Although former Governor Edmund G. Brown rescinded the drought state of emergency order in 2017, tree mortality remains a lingering issue throughout forests in California. Only Fresno, Kings, Tulare and Tuolumne counties remained in a drought emergency.
However, the U.S. Forest Service announced that an additional 18 million trees, mostly conifers, died in California since fall 2017. More than 147 million trees have died across 9.7 million acres of federal, state, local and private lands in California since the drought began in 2010. The estimated number of dead trees in California from 2010 to 2016 was 102 million.
“The Forest Service is focused on increasing the pace and scale of ecological restoration – this includes thinning dense areas to promote healthy forests that are more resilient to wildfires, drought and bark beetle outbreaks,” said Randy Moore, Regional Forester of the USDA Forest Service, Pacific Southwest Region. “The Forest Service completed approximately 313,000 acres of restoration in 2018, which included over 63,000 acres of prescribed fire – the largest number recorded since the National Fire Plan was implemented in 2001.”
Through the California Disaster Assistance Act, Cal OES has contributed $12.2 million towards the removal of dead and dying trees while assisting public agencies in the 10 high hazard counties.
“The long term impacts on our water, air and wildlife that will follow wildfires fueled by these dead trees must also be considered and mitigated,” said Tina Walker, Cal OES Recovery Infrastructure Branch Chief.
Since 2016, federal, state, and local partners have felled 1.5 million dead trees, primarily those posing the highest hazards to life and property. The drought was marked by extraordinary heat, with 2014, 2015 and 2016 as California’s first, second and third warmest years, respectively, in terms of statewide average temperatures.
While the 2016-2017 winter officially ended California’s drought, below-average precipitation recorded in 2017-2018 slowed the recovery of the state’s surviving trees. Dead trees continue to pose a significant hazard to people and critical infrastructure, mostly centered on the west side of the southern Sierra Nevada range; however, other forested areas throughout the state and at higher elevations have also been impacted.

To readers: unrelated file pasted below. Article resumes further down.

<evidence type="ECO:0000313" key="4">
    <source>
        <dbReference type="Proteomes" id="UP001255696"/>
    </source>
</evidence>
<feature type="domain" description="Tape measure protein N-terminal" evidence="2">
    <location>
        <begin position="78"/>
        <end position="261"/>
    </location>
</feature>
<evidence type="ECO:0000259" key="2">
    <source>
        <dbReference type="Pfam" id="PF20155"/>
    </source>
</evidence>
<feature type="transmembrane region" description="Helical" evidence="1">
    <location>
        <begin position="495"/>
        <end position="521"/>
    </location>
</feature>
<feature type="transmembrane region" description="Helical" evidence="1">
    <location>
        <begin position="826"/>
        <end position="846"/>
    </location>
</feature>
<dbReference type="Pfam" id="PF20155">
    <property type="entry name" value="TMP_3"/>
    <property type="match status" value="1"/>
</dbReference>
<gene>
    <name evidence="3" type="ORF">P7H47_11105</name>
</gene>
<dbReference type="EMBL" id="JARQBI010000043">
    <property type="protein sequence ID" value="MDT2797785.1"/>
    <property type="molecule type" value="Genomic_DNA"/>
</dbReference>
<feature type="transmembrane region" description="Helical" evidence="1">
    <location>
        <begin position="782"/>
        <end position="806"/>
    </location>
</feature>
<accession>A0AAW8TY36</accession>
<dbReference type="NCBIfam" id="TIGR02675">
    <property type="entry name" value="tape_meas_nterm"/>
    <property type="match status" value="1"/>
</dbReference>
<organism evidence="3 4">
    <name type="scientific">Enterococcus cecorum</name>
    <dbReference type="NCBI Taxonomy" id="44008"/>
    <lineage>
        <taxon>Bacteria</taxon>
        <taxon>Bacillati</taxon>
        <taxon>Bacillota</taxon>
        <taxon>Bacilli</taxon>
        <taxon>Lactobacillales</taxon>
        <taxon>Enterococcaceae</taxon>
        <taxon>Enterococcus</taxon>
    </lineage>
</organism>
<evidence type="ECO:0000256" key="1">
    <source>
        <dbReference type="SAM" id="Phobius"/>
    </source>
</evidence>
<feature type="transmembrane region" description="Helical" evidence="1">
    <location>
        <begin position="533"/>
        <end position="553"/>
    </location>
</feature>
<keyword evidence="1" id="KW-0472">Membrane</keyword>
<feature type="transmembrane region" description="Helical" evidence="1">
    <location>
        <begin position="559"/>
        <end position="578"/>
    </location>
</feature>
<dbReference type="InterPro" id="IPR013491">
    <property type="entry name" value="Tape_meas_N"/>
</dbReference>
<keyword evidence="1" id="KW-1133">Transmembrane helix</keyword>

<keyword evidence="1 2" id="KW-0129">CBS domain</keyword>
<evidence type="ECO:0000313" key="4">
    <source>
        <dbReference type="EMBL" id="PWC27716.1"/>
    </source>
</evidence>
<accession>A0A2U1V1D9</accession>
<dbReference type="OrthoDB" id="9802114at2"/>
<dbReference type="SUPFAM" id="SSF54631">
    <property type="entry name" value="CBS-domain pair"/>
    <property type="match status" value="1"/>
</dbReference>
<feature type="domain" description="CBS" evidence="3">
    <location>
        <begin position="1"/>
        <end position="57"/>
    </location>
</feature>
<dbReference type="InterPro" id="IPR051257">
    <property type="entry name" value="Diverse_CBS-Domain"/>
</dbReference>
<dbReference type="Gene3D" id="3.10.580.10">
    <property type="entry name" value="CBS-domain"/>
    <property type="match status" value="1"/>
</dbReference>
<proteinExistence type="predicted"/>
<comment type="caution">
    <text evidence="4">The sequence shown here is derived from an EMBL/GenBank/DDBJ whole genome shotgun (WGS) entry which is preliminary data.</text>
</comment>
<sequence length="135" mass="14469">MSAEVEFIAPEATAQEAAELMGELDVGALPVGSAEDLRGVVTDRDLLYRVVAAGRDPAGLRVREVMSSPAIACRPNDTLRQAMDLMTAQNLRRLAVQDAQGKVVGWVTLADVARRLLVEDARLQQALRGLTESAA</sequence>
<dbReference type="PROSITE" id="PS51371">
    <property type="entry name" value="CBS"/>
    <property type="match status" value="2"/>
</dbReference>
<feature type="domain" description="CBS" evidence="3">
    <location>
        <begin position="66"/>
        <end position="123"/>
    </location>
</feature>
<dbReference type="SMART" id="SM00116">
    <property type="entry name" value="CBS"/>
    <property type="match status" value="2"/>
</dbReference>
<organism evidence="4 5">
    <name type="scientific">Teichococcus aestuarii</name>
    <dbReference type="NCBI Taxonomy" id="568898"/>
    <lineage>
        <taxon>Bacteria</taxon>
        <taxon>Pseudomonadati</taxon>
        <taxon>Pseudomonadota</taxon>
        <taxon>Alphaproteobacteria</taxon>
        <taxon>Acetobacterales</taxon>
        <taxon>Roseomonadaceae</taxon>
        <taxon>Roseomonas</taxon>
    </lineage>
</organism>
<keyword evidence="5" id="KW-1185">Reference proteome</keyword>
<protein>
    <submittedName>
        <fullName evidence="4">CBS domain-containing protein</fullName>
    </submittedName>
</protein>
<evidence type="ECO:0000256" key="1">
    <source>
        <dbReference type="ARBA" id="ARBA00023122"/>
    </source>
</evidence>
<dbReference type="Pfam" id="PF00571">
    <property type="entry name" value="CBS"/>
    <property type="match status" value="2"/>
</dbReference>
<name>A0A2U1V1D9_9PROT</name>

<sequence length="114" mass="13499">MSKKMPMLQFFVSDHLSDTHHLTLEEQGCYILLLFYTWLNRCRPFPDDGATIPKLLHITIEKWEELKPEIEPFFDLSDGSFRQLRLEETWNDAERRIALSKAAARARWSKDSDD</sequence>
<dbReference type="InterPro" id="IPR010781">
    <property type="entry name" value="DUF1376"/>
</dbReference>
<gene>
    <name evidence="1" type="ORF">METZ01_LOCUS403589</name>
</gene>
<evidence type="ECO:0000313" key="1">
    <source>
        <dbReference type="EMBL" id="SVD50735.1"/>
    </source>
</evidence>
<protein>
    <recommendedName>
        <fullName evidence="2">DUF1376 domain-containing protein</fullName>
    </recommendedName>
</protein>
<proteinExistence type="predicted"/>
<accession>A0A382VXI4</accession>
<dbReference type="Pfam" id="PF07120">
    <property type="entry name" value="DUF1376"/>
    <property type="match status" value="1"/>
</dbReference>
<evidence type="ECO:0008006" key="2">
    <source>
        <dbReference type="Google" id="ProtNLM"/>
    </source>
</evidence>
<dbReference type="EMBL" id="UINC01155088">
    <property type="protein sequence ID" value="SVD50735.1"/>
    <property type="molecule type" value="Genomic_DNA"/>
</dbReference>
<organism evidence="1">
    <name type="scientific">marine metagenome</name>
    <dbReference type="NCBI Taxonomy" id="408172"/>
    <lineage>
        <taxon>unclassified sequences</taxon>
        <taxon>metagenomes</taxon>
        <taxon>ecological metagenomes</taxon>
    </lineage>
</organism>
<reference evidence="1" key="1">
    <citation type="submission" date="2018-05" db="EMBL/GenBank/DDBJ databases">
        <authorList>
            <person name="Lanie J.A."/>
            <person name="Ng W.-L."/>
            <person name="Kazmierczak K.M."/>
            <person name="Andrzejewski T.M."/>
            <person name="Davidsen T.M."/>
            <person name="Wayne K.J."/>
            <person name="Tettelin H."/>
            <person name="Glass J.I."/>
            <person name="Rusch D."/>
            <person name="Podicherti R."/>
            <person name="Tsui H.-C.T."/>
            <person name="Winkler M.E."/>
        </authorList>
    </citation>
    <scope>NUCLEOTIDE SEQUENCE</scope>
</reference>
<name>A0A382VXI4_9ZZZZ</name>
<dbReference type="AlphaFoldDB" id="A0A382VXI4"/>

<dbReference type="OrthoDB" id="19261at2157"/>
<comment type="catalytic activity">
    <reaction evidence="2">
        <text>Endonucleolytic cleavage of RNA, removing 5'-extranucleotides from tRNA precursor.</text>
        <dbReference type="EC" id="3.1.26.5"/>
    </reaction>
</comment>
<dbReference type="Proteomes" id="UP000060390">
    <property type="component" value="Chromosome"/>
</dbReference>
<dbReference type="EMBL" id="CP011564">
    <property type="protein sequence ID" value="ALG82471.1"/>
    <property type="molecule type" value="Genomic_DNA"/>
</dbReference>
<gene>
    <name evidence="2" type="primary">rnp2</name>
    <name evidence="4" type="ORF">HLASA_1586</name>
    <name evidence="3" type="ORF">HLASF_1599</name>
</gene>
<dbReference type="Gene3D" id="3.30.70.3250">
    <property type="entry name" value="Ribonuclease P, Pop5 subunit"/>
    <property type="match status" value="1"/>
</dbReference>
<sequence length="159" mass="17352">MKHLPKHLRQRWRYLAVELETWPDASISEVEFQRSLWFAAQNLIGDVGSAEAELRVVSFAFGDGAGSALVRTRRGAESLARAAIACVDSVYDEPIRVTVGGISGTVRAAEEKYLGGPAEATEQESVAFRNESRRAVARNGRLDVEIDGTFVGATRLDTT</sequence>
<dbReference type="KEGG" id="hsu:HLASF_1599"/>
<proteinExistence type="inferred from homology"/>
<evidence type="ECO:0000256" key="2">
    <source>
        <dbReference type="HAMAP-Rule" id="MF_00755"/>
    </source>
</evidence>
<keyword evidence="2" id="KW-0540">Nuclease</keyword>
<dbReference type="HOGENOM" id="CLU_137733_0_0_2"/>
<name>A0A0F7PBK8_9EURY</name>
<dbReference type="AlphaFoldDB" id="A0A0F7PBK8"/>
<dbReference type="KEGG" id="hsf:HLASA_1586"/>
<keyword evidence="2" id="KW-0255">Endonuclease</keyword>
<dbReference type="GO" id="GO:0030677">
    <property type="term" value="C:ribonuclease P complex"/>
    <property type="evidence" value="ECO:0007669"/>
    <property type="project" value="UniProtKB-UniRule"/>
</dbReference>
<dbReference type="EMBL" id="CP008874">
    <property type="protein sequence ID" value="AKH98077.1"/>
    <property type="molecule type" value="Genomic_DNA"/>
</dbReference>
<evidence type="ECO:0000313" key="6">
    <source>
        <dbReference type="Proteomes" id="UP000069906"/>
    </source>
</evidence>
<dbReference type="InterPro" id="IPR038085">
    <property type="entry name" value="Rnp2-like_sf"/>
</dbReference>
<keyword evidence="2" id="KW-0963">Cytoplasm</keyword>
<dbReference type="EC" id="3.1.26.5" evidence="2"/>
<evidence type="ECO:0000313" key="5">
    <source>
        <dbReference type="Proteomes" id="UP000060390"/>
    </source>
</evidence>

“It is encouraging that the rate of mortality slowed in 2018,” CAL FIRE Director Thom Porter said. “However, 18 million trees are an indication that the forests of California are still under significant stress. The stress of drought, insects, disease, and prolific wildfire will continue to challenge the resilience of the state’s forests. In accordance with the 2019 Strategic Fire Plan for California, CAL FIRE will continue to increase the pace and scale of fuels and forest management project work and grants. California’s Forest Management Task Force will continue to coordinate the statewide multi-agency response.”
The Forest Management Task Force was created in May 2018 to help combat tree mortality, increase the ability of forests to capture carbon, and systematically improve forest management between state, local, federal and tribal agencies. On January 8, during his first full day in office, Governor Gavin Newsom announced his commitment to forest health and called for a five-year, $1 billion forest management plan in his 2019-2020 state budget proposal.